Anger is not just ubiquitous, it is also popular – even among philosophers. Many people think it is impossible to care sufficiently for justice without anger at injustice. Many also believe that it is impossible for individuals to vindicate their own self-respect adequately without anger. These lectures will argue that anger is conceptually confused and normatively pernicious. It is neither normatively appropriate nor productive in either the personal or the political life. The first lecture introduces the core ideas, using as a metaphor the end of Aeschylus’ Oresteia, in which goddesses of retribution are transformed into guardians of social welfare. It also introduces a sub-argument concerning forgiveness: rather than being the normatively benign alternative to anger that many people believe it to be, forgiveness (at least as standardly defined) all too often proves a covert form of anger, extracting humiliation as a condition of forgoing angry attitudes.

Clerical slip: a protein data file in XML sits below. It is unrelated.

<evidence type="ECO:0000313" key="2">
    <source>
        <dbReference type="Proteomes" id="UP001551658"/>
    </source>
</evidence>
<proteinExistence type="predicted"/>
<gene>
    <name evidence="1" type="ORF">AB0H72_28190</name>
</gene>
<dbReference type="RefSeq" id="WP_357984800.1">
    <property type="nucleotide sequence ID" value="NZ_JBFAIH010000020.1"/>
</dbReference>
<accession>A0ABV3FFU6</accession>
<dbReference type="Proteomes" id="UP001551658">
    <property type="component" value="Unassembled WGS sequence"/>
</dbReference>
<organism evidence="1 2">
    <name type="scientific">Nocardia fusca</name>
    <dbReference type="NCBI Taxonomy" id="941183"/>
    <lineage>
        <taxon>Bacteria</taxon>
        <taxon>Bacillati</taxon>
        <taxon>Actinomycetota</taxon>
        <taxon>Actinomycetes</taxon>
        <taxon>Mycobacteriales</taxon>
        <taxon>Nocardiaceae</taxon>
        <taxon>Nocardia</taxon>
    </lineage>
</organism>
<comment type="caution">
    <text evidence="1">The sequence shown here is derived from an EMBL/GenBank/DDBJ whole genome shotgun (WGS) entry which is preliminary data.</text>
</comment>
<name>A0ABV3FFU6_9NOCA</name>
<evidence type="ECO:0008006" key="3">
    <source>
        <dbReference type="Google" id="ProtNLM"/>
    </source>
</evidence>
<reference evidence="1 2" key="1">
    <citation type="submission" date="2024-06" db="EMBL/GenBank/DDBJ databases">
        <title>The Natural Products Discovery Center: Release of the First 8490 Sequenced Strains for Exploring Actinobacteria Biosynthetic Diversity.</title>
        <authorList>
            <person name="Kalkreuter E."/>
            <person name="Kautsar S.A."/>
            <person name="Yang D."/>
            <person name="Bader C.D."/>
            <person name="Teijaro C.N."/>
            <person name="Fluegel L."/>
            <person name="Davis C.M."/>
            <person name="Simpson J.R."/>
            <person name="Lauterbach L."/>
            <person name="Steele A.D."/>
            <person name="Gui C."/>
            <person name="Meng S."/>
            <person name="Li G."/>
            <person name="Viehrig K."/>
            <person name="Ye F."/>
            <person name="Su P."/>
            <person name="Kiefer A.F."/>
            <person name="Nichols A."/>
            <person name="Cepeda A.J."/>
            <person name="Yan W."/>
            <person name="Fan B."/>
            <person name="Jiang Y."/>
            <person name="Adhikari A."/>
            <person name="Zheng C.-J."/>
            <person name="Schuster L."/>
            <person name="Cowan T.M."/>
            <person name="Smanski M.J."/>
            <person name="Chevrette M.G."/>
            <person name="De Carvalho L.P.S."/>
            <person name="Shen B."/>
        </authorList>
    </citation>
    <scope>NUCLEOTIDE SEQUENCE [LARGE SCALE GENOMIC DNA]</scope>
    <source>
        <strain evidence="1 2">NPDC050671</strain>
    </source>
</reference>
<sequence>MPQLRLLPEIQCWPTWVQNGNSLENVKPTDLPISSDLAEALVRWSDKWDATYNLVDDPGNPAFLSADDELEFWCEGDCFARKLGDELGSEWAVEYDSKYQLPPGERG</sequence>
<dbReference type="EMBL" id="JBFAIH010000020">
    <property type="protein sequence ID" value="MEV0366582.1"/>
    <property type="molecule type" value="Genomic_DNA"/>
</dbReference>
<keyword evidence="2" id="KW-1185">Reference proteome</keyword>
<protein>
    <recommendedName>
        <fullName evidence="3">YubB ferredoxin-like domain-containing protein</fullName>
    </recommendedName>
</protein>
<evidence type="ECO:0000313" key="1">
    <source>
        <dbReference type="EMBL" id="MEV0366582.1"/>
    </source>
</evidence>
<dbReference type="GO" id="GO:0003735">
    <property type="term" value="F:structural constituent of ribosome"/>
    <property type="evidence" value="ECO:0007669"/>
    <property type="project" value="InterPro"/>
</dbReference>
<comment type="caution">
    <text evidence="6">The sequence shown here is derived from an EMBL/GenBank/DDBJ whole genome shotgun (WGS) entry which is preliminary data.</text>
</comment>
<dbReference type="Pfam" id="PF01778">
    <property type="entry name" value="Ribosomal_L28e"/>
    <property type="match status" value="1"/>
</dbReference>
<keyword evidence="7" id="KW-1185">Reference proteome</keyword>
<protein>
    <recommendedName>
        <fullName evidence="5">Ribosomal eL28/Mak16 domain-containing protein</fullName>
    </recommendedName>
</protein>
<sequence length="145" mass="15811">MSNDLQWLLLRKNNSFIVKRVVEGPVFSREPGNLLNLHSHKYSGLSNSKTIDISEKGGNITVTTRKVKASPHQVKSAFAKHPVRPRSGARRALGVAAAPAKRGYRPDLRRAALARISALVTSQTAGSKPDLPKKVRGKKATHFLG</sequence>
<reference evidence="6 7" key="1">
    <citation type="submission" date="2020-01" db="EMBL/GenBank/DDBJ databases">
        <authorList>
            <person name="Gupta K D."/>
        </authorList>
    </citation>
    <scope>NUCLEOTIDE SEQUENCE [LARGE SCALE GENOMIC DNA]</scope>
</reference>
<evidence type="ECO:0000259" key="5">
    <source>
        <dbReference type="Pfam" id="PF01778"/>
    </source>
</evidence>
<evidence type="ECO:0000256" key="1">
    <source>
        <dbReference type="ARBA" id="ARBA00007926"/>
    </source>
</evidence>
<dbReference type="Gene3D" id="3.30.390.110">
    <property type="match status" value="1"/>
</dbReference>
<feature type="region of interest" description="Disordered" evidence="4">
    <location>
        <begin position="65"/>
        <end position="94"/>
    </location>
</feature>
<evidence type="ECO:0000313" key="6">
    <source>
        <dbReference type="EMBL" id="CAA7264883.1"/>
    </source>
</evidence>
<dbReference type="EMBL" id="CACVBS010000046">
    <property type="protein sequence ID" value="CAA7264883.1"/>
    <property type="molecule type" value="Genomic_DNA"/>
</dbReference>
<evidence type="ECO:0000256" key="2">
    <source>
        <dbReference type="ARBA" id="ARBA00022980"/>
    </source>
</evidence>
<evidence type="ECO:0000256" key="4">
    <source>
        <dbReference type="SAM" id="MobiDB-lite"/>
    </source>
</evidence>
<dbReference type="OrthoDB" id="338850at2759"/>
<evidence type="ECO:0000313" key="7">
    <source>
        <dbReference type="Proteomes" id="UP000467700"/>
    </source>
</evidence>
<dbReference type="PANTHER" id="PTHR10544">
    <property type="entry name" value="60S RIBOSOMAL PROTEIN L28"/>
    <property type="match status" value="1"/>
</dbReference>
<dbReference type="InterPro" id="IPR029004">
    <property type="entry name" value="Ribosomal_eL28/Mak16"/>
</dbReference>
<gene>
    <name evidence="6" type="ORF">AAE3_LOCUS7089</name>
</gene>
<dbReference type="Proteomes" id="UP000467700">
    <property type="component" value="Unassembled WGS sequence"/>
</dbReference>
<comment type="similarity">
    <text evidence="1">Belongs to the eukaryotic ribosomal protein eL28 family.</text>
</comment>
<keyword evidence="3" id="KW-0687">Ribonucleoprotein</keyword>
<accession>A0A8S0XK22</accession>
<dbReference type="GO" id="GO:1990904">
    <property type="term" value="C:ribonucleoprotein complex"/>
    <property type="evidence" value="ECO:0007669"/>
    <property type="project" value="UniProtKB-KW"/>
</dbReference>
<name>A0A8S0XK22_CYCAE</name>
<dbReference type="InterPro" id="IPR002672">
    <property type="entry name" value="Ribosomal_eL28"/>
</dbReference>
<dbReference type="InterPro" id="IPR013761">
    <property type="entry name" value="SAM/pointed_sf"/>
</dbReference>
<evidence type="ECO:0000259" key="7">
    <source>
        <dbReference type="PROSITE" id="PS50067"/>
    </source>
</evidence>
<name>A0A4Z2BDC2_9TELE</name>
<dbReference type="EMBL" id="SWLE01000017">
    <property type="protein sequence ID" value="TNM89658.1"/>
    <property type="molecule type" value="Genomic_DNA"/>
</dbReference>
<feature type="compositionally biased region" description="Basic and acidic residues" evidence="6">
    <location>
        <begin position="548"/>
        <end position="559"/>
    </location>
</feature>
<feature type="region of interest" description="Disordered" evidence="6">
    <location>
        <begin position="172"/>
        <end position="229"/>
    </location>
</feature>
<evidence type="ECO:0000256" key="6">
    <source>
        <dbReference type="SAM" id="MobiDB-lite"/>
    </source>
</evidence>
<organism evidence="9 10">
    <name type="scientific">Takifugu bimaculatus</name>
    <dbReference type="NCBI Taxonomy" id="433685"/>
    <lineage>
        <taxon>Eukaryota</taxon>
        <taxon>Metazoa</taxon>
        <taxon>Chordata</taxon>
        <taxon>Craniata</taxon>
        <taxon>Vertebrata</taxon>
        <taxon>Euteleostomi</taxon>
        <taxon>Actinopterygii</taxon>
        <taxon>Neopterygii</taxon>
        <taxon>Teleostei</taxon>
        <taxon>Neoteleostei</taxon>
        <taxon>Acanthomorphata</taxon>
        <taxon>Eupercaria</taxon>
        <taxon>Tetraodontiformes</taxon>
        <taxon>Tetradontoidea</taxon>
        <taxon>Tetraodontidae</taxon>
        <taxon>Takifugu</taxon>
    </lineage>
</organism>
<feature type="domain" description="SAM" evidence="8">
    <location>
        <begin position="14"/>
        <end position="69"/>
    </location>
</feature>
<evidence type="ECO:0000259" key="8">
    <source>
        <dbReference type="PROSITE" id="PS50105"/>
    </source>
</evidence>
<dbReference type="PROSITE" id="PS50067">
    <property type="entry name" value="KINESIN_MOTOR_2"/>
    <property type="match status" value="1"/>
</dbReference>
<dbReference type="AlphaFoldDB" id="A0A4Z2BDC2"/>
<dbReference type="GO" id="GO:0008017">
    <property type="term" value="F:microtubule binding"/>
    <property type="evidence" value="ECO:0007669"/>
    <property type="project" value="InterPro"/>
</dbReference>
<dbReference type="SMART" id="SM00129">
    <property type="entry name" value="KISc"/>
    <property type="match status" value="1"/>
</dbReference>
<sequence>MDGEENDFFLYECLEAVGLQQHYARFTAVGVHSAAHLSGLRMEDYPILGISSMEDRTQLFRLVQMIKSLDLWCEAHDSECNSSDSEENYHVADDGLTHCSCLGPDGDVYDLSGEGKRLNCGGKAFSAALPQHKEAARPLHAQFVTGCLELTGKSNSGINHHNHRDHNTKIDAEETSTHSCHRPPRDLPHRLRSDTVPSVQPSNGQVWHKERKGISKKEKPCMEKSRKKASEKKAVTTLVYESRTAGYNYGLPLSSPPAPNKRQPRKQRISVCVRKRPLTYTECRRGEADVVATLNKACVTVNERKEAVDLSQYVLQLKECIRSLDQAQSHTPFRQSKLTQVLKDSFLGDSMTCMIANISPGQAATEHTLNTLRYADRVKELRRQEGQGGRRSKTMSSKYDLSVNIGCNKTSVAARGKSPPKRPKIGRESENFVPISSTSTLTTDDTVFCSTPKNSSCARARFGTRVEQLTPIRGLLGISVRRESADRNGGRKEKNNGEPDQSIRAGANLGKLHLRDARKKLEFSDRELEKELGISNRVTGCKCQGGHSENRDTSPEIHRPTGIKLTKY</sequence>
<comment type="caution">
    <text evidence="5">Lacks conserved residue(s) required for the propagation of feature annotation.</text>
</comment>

I may add comments in future weeks, but the first lecture only laid the foundations.

The following debate was presented as arising in Aeschylus’s Eumenides. I omit references to the plot and characters to focus on the themes alone.

Legal institutions exist to replace blood vengeance. Reasoned argument rises up. Still, the legal system must incorporate and honour the dark retributive passions. Resentment retains its nature and place, but a new house is built around it. It becomes moderated by law.

In contrast, perhaps retribution belongs to barbarians. It is uncivilised. It exists only for evil’s sake. It is a passion that does not speak, but ‘only moans and whines’. It is destructive because it only exists to inflict ill. Joseph Butler later commented that the end of such a passion is the misery of others. It is thereby inhuman. These cannot be part of the rule of law.

So perhaps these dark forces can only be compatible with law and civilisation insofar as they are transformed. They must become human, good, benevolent. They must listen to the voice of persuasion. They aren’t contained. They must be profoundly reorientated.